Startup Insights: Microsoft on early-stage tech startups

In the first of a new series, where Hub71’s global partners give us their take on the evolving startup world, we spoke to Sayed Hashish, General Manager, Microsoft UAE, about what early-stage tech startups need to do to successfully scale.

What advice do you most often give to the founders of new startups?

SH: There are a several aspects that are crucial to launching and growing a business. First, understand your differentiator. Whether your core idea is that differentiator, or whether you’ve taken an idea that’s already been implemented by someone else elsewhere, but have extended and innovated the business model, you need to recognize your essential point of difference. You also have to understand how you can scale that business – and to recognize any limitations on scaling, so you can begin to address them before they become major issues. In general, as someone running any business, you need to learn to always try to look around the corners and anticipate things before they happen so that you can maximize the opportunity of leveraging it. And my final piece of advice is to think how you can leverage partners and resources, most obviously organizations like Microsoft, Mubadala and Hub71, that have such a keen interest in supporting entrepreneurs to be successful and to grow their business.

One benefit that startups from Hub71 mention a lot, is being able to network and get closer to Microsoft and to have you as a tech mentor. Is that something you do consciously?

SH: I’m really pleased you have had this feedback from early-stage tech startups, because that’s exactly what we aspire to be. On a macro level across the country, we try to make sure we’re building this startup ecosystem to help the local software economy, create more jobs in the country and the region. One of the latest IDC reports shows 55,000 new jobs would be created by the cloud and Microsoft’s ecosystem in the UAE by the year 2022. We’re hoping a lot of those jobs will be coming out of the startup ecosystem. There is a gap today in the number of startups from the Middle East region, compared to other areas around the world. We’re aspiring to help bridge this gap.

For the startups we work with in Hub71, we try to do three things. First, we try to provide the computing power they need, which is massive. Again, through the data centers we’ve built in the country, we make this compute power available to them, which is something no startup on their own would be able to build. The second thing is skilling. We help startups build the required skills in cutting-edge technology, whether that’s AI, IoT, blockchain, or machine learning. You name the technology, we work to raise their capabilities, skills and certifications on the latest technologies to help them build their business.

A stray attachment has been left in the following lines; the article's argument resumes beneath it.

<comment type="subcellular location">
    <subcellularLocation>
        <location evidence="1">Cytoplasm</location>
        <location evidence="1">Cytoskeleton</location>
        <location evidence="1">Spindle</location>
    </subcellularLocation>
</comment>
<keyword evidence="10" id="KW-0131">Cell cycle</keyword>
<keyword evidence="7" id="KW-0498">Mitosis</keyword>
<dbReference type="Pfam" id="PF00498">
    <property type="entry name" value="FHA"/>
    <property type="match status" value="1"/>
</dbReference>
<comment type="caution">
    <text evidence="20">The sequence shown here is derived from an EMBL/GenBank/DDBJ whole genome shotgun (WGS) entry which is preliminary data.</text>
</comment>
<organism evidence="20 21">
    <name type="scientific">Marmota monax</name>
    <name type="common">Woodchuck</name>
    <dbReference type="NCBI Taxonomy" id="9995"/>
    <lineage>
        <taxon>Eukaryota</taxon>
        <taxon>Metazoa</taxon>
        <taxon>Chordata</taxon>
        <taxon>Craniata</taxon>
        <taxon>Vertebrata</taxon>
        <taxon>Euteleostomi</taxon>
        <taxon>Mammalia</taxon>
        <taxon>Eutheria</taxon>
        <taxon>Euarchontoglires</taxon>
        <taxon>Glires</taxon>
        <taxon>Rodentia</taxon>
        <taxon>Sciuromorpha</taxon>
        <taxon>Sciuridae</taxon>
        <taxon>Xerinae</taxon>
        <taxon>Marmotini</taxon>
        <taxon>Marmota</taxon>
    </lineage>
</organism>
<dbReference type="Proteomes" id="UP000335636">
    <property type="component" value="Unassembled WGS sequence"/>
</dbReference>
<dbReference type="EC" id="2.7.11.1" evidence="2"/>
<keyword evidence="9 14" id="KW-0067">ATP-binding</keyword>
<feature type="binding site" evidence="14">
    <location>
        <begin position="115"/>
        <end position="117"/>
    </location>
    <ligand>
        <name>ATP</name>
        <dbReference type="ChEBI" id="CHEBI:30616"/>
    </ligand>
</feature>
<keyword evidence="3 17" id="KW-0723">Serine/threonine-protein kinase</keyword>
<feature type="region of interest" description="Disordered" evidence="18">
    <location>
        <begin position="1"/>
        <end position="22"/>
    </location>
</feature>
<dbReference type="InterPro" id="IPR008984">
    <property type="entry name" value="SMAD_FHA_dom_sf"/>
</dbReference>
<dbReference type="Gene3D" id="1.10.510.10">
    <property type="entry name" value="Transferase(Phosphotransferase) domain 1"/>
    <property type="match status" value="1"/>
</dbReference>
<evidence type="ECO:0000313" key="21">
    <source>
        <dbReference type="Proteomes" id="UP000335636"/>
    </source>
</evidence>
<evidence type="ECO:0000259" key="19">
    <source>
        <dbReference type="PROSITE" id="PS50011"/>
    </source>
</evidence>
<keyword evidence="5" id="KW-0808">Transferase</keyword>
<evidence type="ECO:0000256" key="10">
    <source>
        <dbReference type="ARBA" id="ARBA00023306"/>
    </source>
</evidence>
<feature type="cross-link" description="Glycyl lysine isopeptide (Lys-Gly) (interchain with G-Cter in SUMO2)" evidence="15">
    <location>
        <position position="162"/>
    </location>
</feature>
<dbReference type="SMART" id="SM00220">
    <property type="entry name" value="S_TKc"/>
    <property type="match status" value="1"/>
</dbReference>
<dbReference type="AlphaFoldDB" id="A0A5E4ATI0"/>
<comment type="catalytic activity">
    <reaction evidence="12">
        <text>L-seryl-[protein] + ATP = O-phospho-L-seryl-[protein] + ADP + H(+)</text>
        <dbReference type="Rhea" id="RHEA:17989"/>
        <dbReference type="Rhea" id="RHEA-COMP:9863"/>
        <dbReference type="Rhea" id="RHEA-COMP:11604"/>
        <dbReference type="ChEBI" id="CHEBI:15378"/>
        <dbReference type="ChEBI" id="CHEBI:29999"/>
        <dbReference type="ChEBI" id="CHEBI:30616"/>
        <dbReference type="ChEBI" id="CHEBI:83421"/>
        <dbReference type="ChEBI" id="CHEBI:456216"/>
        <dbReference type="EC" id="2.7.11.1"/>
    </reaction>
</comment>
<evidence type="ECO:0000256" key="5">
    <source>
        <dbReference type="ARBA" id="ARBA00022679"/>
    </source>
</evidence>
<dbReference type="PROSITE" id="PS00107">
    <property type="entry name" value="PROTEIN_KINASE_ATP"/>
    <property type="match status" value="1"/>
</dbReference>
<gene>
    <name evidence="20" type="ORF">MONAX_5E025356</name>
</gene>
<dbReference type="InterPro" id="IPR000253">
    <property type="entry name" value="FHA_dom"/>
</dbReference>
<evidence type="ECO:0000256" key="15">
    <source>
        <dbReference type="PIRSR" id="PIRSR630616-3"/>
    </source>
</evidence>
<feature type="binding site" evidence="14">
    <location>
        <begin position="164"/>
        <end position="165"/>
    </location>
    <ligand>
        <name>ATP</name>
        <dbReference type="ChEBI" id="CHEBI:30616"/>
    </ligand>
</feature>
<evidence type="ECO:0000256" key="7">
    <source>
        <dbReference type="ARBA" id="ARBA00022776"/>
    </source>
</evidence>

The third area, which we find they care about as much as everything else, is help with business development. A lot of startups need this in the early stage. Both within country and through the Microsoft network of offices across the world, we have what we call “partner co-sell initiatives”. Basically, we give incentives to the Microsoft salespeople across the globe to sell those partner solutions. You can imagine how this can benefit a startup. They have a bright idea and a good solution, now we are opening them up not just to the local market, but to regional and global markets through a top-notch sales force. As a result of these three complimentary support areas, we hope to see a lot of unicorns that come out of the region.

Do you have specific advice for early-stage tech startups in the post COVID-19 world?

SH: COVID-19 took the world by surprise. Apart from all the negative areas, there are certain opportunities that have arisen. There are concepts we had been discussing for years that were very tough to put into execution. For example, we’ve been talking about remote learning for years. We’ve been talking about telehealth and telemedicine for years. We’ve been talking about mobility and work from anywhere for many years. But we never imagined the scale of how those concepts would be adopted in just a few months because of necessity.